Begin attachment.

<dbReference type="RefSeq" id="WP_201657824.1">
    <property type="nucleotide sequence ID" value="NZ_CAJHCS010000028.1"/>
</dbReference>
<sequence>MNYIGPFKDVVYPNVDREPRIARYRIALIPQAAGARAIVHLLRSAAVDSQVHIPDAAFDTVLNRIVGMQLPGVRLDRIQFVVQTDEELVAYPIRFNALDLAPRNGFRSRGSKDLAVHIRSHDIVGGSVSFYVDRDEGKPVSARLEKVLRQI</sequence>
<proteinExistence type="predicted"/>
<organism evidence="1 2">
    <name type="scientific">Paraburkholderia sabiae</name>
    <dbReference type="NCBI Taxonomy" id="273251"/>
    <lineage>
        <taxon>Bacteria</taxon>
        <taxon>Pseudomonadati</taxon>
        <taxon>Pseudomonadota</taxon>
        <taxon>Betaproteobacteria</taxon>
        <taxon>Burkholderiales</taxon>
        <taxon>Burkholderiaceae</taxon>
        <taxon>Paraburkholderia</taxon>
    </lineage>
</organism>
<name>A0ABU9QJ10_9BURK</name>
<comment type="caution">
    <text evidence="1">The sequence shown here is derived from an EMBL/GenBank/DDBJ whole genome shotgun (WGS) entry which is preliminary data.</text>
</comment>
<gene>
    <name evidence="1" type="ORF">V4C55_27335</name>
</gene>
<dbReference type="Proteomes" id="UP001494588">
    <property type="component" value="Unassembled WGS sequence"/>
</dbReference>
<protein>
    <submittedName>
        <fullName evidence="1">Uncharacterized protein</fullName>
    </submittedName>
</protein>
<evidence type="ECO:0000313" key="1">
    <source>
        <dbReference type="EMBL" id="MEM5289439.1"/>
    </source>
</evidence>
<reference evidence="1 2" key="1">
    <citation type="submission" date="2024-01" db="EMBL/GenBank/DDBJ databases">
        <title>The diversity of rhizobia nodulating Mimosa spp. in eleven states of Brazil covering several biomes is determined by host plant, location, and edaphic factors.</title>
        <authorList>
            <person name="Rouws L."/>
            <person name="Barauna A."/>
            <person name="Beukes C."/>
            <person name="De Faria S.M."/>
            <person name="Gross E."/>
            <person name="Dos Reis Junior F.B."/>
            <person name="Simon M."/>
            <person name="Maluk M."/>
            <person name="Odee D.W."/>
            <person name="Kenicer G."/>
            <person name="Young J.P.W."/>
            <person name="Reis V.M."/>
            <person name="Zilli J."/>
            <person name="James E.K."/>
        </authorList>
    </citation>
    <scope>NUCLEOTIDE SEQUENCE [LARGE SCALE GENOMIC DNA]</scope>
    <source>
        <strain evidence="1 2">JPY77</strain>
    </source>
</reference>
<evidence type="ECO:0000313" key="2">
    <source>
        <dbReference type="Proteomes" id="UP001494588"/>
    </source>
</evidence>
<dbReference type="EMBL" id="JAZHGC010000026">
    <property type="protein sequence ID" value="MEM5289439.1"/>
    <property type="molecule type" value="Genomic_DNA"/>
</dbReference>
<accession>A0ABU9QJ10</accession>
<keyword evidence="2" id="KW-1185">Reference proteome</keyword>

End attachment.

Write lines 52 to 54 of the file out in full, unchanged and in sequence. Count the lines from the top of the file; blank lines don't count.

            <person name="Kenicer G."/>
            <person name="Young J.P.W."/>
            <person name="Reis V.M."/>